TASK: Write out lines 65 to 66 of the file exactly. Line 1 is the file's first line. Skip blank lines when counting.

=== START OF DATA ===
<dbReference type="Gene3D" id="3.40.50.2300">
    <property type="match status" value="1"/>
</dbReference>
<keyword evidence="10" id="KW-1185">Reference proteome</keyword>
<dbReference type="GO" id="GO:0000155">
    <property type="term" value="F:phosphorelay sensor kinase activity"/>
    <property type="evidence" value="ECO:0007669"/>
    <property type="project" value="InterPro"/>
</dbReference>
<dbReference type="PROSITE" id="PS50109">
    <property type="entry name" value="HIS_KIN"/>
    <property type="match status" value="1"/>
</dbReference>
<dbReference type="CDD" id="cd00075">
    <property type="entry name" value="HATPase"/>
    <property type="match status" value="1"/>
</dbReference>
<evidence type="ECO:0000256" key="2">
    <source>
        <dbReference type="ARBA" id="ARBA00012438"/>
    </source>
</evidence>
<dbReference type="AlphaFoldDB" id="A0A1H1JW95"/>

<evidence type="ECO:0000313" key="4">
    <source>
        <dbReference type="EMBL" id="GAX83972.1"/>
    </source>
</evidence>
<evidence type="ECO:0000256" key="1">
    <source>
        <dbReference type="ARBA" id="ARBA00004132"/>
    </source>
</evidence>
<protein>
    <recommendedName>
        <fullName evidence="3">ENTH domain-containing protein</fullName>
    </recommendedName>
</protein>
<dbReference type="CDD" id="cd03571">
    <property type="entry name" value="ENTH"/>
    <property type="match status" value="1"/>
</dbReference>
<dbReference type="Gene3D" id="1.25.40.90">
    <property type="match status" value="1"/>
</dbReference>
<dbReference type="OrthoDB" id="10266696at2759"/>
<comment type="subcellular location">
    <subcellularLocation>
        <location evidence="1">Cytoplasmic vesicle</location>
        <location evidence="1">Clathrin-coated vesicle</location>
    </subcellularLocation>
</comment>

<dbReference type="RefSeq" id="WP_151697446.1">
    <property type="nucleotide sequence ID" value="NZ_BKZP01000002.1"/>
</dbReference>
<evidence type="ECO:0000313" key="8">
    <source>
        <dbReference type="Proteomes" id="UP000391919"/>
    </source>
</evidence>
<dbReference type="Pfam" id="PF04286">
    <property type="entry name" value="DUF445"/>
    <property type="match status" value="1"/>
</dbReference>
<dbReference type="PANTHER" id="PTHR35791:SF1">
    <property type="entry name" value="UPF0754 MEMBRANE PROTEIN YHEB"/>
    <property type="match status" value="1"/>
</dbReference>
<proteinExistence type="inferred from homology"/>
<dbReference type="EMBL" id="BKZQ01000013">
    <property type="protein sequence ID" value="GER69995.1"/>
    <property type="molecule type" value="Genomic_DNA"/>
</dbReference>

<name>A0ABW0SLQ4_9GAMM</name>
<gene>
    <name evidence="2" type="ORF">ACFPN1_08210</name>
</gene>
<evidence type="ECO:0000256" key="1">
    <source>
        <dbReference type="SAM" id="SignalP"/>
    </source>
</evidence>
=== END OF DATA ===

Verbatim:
<dbReference type="PANTHER" id="PTHR35791:SF1">
    <property type="entry name" value="UPF0754 MEMBRANE PROTEIN YHEB"/>